Retain Thatcher

There will be many divisive issues facing the legislature next year, including reproductive rights , illegal drugs, crime, homelessness and affordable housing. How things turn out will depend on who is elected governor. November’s election could upturn state politics for years to come.
The race for Oregon Senate District 11 is a campaign of local titans: incumbent Kim Thatcher, the Republican candidate versus Richard Walsh, local attorney and former Keizer city councilor.
Thatcher is running for her third term. She previously served in the state House for 10 years. Walsh served on the city council for two terms; he was council president for two of his eight years.
Voters want a legislator that reflects them and their values. Keizer is a right of center community and Thatcher mirrors that. She has done nothing to warrant tossing her out of office.
Voters will have a stark choice in this race. Both candidates care deeply about the state of Oregon and its citizens. In her 18 years in the state legislature Thatcher has often focused on big issues, many of which are important to Oregonians, such as gun ownership and election credibility.
Most of Walsh’s public works have been local—he was a key player in establishing Keizer Rapids Park as well as issues relating to the Willamette River.
Both candidates make good arguments in soliciting support from District 11 voters: Thatcher strives to hold the Democratic majority accountable to Oregonians everywhere. Democrats have recently held a supermajority in both houses of the legislature. She is passionate about making daily life more affordable for families and making Oregon safer. Thatcher seeks balance and compromise across the aisle.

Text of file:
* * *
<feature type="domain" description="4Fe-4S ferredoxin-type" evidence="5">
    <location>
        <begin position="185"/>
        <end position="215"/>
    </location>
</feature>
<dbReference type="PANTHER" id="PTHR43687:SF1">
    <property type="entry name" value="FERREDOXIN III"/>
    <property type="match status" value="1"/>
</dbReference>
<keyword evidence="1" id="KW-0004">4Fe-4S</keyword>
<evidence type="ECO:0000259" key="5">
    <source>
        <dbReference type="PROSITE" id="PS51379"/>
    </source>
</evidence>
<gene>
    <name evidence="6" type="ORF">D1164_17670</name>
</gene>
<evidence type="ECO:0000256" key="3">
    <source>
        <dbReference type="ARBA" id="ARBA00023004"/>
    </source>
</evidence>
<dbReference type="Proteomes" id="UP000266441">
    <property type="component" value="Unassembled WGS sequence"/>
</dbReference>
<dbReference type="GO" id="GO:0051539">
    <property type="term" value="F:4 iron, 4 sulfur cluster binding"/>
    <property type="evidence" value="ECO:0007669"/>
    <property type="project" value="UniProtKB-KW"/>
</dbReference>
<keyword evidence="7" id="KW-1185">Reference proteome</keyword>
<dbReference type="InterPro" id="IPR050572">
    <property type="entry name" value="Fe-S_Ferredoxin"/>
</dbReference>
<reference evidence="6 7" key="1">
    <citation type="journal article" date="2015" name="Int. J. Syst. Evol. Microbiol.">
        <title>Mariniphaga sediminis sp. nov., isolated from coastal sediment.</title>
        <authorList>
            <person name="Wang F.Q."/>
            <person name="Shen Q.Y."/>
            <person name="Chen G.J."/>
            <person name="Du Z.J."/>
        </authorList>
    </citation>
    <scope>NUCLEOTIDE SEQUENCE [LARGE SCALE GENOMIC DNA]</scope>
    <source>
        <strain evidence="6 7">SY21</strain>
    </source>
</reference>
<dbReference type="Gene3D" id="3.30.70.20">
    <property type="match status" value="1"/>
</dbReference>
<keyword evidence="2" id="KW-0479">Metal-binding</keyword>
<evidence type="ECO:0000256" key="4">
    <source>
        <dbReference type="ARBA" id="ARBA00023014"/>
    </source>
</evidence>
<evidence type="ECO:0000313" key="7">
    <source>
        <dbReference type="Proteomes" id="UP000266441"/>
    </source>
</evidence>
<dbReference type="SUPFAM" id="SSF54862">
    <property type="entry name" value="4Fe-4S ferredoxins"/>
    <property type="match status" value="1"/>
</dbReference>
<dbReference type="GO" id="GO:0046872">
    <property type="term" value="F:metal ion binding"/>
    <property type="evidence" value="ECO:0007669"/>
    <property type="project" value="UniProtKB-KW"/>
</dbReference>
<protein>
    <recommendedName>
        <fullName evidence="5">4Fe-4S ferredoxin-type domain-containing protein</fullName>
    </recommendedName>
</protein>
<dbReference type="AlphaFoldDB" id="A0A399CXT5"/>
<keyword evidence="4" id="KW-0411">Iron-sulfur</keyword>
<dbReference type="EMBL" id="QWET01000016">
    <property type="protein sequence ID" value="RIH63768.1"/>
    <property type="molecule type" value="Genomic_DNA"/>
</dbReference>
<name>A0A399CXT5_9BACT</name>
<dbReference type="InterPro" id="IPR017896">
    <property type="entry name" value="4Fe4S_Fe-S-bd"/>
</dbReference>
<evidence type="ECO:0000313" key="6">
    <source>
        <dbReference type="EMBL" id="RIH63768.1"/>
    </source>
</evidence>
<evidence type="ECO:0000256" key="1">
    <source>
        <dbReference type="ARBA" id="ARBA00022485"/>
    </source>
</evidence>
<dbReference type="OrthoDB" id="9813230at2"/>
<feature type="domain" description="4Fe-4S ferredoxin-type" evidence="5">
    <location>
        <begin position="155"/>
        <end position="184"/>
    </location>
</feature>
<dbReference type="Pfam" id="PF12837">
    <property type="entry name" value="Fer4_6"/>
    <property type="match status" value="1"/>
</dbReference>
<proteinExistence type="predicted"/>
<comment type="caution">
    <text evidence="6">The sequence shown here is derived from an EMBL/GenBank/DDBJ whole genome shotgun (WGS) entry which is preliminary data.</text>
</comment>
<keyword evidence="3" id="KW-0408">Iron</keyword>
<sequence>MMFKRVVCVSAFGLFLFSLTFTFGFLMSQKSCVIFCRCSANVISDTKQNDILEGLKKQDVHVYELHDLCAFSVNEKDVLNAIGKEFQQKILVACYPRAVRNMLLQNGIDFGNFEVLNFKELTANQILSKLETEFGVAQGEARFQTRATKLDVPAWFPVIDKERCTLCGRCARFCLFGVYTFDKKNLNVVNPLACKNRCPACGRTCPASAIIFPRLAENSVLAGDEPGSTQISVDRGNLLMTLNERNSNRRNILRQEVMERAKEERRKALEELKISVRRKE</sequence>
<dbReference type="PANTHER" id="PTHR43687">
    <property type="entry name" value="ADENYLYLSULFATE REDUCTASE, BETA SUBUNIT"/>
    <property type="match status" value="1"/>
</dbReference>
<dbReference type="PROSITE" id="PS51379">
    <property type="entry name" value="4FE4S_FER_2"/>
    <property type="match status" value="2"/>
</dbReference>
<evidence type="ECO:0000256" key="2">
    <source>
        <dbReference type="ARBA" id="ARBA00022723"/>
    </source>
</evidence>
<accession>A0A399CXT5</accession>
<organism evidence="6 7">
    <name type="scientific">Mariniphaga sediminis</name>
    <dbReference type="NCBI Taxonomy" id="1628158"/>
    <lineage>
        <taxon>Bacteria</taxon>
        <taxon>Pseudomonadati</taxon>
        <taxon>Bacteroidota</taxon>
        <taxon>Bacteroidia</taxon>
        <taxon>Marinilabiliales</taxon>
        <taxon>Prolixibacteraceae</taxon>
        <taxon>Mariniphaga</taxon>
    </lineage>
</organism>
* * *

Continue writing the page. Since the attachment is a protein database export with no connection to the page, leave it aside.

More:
One of Walsh’s arguments is that he can be a more effective legislator for the district with a Democratic majority in the state senate. The probability is that the Democrats will not have as big a margin after the general election—giving him an important voice come January—if he is elected.
Walsh would make a good legislator, but not this time. It is important that the legislature become more evenly divided between the two parties to force more compromise and accomplish what Oregonians demand. One party rule in the state has engendered partisanship that have left many bitter about the state of our state.
We expect Walsh to remain involved in the community and the state. His knowledge and experience as well as his skill working with others is invaluable and should not be lost. Not being a state senator will not make Walsh any less passionate about the issues that matter most.